During the 12th Lok Sabha, Pawar and Sonia managed a ‘working relationship’ and stuck to their respective turfs, but the arrangement proved to be shortlived. Pawar, as the leader of Lok Sabha, prepared a list of Congress nominees for various parliamentary committees after getting party president Sonia’s consent. But the next day, then speaker GMC Balayogi informed him that Congress chief whip

PJ Kurien had submitted a different list of nominees (the latter said he did so at Sonia’s behest). Pawar approached Sonia to ask Kurien to withdraw the list, to which she replied calmly, “You may withdraw your list”. Pawar was shaken by what he thought was a deliberate ploy to insult him. Months later, just before the next elections, Pawar, PA Sangma and Tariq Anwar were suspended from the party for having a different opinion from the loyalists about Sonia’s ‘foreign origin’ issue. This paved the way for the birth of the NCP.

Through several anecdotes, Pawar offers a peek into a sort of informal history of Indian politics of the time and the Gandhis’ dismissive attitude towards eminent leaders. Just a few months after extending support to the Chandra Shekhar-led government, Congress leaders tried to stall Parliament proceedings, claiming Rajiv was being spied on by two constables posted outside his house.

Hurt by such frivolous allegations, Chandra Shekhar sent his resignation to the President. This put the Congress in a fix, as the party just wanted to humiliate him, keeping him in power until it was fully geared up for the next election. So Pawar was sent to placate Chandra Shekhar and request him to withdraw his resignation. A furious Chandra Shekhar asked Pawar, “Has that fellow (Rajiv) asked you to call on me?…. Does the Congress really believe that I would depute constables to snoop on him?” This was followed by a curt sentence, duly characteristic of him, “Go back and tell him Chandra Shekhar doesn’t change his mind three times a day.”

Although the memoir doesn’t elaborate with a plethora of details various allegations against Pawar, he seems to have tried to address some of them in certain depth, from his alleged links with underworld don Dawood Ibrahim to corruption. But he deftly seeks to scotch wild allegations, saying these are propaganda by leaders who were scared of his growing political clout and some media outlets dished out such reports as “sensationalising the allegations would fetch them more readers”.

Pawar also speaks about how he was drawn to The Indian Express founder Ramnath Goenka (RNG) for the latter’s crusade against Emergency. “Chatting with RNG was a lively experience. He had very strong views on most issues and individuals.”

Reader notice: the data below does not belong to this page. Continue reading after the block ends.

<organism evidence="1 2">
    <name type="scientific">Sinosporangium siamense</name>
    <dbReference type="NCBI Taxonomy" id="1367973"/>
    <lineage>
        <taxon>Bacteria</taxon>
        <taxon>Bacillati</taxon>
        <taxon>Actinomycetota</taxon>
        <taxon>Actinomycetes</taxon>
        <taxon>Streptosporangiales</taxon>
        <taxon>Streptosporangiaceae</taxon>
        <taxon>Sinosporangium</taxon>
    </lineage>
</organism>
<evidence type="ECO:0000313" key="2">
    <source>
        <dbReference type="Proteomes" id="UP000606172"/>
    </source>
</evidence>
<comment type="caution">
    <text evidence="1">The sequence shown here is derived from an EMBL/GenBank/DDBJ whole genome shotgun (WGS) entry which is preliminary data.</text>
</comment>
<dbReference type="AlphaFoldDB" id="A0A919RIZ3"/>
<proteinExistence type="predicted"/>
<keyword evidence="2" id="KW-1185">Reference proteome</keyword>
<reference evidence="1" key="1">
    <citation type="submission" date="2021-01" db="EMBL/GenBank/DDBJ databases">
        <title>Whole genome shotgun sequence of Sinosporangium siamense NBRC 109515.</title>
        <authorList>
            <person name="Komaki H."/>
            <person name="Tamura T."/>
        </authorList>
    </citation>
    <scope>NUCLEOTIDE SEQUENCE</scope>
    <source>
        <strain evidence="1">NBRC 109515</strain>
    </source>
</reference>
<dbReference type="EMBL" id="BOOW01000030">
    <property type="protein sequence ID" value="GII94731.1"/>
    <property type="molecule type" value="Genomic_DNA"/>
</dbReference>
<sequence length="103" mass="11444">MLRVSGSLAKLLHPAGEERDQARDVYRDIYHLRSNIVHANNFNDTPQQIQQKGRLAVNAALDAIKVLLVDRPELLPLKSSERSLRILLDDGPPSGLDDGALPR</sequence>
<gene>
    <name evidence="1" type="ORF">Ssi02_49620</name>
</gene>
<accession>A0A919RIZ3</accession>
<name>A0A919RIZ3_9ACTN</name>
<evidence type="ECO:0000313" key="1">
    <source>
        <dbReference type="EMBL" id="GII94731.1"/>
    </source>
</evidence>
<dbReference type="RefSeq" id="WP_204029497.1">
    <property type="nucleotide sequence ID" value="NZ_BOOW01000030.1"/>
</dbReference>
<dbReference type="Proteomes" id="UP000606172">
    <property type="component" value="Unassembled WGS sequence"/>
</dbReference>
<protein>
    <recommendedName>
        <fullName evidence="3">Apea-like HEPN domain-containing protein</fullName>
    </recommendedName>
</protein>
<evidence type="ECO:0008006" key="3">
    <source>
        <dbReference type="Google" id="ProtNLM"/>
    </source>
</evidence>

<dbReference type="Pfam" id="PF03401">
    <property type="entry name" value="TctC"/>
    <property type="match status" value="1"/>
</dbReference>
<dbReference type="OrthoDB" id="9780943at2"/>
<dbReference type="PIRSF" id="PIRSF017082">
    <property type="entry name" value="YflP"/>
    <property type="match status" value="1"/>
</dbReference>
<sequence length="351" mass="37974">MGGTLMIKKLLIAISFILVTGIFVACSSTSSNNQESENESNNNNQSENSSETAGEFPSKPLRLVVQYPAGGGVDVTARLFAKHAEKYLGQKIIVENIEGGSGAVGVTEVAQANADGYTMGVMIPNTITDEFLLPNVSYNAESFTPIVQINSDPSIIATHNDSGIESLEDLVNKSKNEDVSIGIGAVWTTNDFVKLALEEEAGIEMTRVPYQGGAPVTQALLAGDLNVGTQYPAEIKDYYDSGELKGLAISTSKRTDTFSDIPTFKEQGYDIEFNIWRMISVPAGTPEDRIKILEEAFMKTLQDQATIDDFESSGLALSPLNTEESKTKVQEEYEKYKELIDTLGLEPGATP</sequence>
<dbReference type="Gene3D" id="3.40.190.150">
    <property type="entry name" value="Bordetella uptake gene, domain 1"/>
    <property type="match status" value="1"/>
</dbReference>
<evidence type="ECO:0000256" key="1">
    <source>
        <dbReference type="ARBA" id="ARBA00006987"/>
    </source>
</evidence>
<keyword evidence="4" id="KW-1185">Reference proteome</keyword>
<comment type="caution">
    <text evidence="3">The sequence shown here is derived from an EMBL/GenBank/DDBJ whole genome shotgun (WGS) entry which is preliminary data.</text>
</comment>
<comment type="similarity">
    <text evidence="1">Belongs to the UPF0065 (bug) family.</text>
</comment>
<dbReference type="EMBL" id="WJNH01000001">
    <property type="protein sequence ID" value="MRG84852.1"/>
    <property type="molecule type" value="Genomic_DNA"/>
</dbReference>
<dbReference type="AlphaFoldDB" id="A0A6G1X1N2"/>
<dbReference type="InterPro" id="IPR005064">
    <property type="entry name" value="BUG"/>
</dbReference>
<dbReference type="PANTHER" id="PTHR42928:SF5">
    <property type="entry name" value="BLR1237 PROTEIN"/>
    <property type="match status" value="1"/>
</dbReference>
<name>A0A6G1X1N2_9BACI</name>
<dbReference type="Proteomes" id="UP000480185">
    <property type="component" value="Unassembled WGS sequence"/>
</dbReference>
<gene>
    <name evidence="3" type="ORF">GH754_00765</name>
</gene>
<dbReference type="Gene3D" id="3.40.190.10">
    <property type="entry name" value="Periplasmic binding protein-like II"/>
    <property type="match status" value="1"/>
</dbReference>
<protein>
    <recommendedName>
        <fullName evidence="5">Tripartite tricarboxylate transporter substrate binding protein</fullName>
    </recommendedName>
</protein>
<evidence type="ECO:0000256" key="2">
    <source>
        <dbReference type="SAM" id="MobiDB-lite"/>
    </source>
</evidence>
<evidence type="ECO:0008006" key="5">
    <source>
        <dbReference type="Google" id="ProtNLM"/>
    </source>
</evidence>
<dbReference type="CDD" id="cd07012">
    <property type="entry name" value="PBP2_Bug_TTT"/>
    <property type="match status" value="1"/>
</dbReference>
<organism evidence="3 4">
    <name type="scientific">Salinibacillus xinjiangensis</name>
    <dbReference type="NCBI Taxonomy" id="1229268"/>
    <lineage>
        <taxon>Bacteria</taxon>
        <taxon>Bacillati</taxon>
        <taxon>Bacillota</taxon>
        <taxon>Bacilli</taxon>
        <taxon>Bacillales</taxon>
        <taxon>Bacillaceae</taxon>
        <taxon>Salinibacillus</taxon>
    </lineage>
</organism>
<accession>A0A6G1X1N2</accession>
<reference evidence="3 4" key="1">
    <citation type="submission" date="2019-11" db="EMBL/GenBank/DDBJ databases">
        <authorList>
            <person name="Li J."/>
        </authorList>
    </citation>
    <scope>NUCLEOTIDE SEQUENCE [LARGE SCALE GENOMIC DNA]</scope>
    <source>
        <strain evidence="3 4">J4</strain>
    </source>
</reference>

Pawar also talks about his friend, businessman Nusli Wadia. “We remember fondly our chat sessions at Ramnath Goenka’s Mumbai penthouse where Atal Bihari Vajpayee was also an occasional visitor.”

Despite his eulogy of Narasimha Rao as an administrator, Pawar paints a sorry figure of the late prime minister for his inept handling of the Babri Masjid demolition. Rao ignored Pawar’s advice to deploy the army at the disputed site to prevent any risks of demolition. This is because Rao was gullible enough to believe in the assurances of saffron leaders, and also because he feared any casualties from such a military action might trigger widespread violence across the country. Nevertheless, as defence minister, he had ordered the videography of the site by the army, and he recalled how Rao sat through the meeting where the tapes were played out as if in a daze.

The memoir, predictably, is more about Pawar the politician, than Pawar the family man. The ninth of 11 children in a middle-class Maharashtrian family, Pawar has come a long way from selling vegetables in the market, to having power lunches with the who’s who of Indian and global politics. His mother, a dedicated social worker with socialist leanings, had a tremendous influence on him.

With its evocative title, the memoir makes for a compelling case for considerable internal democracy within each political party, where leadership qualities are chosen over sycophancy and problems are resolved through enlightened discussions. Loyalty is a necessary virtue in politics, but it’s not a substitute for excellence in administration. Who knows it better than Pawar? But then, it would also be interesting to see how Pawar’s own successor in the NCP is chosen (his daughter Surpiya and nephew Ajit Pawar are believed to be the top contenders). Meanwhile, as a powerful leader with friends across parties, Pawar shouldn’t be grudged—if rumours are true—for eyeing the last supper of his active political career at Rashtrapati Bhavan.